The series of events that unfolded at Roosevelt High School in Los Angeles exemplify the use of technology on a mass and unproductive scale. Each student in the Los Angeles School District was given an iPad, I assume, with the reasoning by school officials that these iPads could be used to enhance classroom instruction as well as facilitate state testing. However, technology, particularly iPads, are not a one-size-fits all solution to ameliorate a lack of access to technology in public schools. iPads are practical for certain activities, such as researching on the web or using educational apps, but not as practical when it comes to word processing and other activities essential in the classroom. The main issue that I took away from this article is accountability in technology. This translates to the responsibility that an individual possesses for their use of technology and their actions online.

The media sought to blame the students at Roosevelt and hold them accountable for the failure of the iPad rollout program. However, I think that school officials ought to be held responsible. Particularly in an educational setting, special consideration needs to be put into what students will have access to once they are on the Internet and how this access can be monitored. A few students chose to use their iPads to hack past the school internet security software and access inappropriate websites.

This brings up the question – How can the educational benefits of technology be reconciled with the potential for misuse and abuse of privileges. This is a question that applies not only to schools, but to the greater connected learning and Internet community as a whole. Essentially, I think this warns educators to carefully consider the implementation of technological programs in their schools and assess the practicality and sustainability of these programs. Would students benefit more from a laptop cart that remains on the school premises or from a personal iPad that allows students more autonomous access to the Internet and increases the likelihood of misuse. We need to be cautious when putting the Internet into a student’s hands while under the supervision of the school and this should include web literacy and web safety training.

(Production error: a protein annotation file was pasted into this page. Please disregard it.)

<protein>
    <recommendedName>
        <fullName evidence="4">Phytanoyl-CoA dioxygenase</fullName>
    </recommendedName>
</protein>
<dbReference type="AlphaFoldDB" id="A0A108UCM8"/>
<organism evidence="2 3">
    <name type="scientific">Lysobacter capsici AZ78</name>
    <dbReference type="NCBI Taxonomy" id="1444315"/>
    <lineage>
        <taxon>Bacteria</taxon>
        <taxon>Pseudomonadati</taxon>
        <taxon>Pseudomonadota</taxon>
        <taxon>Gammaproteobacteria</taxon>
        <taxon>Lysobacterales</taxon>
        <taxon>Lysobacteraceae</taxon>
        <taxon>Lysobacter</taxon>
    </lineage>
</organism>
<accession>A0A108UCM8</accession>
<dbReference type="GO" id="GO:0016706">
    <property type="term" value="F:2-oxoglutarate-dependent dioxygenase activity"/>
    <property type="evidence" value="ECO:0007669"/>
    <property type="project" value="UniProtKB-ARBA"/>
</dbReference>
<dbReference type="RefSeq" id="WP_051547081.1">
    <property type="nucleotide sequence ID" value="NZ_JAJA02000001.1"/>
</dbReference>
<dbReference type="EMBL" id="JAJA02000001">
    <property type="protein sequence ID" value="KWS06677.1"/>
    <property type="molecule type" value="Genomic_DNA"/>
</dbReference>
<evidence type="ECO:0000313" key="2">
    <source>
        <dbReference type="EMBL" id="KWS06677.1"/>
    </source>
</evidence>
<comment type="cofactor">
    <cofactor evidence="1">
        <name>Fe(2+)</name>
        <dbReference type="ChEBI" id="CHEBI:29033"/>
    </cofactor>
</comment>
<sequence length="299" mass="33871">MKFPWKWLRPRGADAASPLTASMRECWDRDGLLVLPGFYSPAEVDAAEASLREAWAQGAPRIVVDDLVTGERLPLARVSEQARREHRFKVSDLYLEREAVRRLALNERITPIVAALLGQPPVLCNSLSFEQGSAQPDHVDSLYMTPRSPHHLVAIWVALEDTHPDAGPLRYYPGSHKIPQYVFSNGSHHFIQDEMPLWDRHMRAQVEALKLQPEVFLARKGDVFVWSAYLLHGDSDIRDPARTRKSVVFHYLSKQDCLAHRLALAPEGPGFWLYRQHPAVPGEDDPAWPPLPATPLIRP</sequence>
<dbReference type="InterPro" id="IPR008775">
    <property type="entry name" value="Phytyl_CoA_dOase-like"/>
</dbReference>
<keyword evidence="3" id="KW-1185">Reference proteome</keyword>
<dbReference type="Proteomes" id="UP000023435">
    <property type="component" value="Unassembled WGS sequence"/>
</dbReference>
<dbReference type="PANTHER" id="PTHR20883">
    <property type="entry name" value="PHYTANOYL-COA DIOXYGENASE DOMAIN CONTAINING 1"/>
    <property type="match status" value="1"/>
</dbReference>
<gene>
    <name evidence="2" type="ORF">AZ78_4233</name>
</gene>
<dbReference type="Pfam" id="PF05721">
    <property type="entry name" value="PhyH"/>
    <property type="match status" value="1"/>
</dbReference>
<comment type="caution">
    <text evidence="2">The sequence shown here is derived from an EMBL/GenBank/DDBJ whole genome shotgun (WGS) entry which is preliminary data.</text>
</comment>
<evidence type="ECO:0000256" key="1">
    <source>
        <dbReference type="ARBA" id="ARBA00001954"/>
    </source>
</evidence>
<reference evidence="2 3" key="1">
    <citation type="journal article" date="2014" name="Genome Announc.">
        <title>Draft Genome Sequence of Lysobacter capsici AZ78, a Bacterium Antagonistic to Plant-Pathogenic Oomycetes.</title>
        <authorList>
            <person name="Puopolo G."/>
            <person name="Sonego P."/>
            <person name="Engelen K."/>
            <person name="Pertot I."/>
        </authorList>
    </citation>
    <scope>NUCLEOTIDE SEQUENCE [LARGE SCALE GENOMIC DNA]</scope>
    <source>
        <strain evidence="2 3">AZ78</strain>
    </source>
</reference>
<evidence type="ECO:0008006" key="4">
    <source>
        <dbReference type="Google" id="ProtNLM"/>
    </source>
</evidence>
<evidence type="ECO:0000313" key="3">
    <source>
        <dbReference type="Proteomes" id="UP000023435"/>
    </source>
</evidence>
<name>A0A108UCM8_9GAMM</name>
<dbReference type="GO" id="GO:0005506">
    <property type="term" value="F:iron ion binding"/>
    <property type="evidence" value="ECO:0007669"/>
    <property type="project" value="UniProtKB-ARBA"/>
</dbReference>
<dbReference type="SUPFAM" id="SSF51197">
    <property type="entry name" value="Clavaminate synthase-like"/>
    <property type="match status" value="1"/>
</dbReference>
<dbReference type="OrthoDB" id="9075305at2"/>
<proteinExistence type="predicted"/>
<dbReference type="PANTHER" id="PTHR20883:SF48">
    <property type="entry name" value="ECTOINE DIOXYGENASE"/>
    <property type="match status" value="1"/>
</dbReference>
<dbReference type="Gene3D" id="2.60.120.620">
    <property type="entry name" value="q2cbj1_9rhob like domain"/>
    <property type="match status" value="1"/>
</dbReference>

To sum things up – technology is a great benefit to students when used effectively (the student has access to necessary search engines, software, apps, etc.), efficiently (time spent on technology is used for educational and enrichment purposes only) and safely (appropriate blocks are put into place and students are educated in web safety prior to use of the technology).

Arbitrary use of technology for the purposes of appearing technologically advanced or digitally forward thinking is pointless if a plan is not put into place for how these devices can be used in a meaningful and productive way. Any misuse of these devices by students seemed to be a way of diverting attention away from the futility and failure of the iPad program as a whole. The media should have taken this opportunity to start a discussion of how to better utilize technological resources in the classroom to enhance student learning and create online connected learning communities among the students of the Los Angeles School District. Instead, the media chose to focus on the irresponsibility of a few students at Roosevelt High School, acting to further perpetuate the stereotype of teens and irresponsibility on the Internet.

As Mirra concludes in the article, “Young people are capable of much more than we often give them credit for. They are not “hackers.” They are innovators who have much to teach us about incorporating digital tools into meaningful, relevant learning experiences.” We should focus on what students can do on the Internet verses what they cannot do on the Internet.

Educators and students need to be accountable for their use of technology. Both need to be taught to use technology effectively, efficiently and safely to promote meaningful connected learning experiences. The iPads in the case of the Los Angeles Scholl District were essentially empty vessels that had no real purpose besides acting as an impressive statistic. What they were missing was a mission to teach students to use them in a productive and meaningful way – connected learning initiatives could have been one possible solution.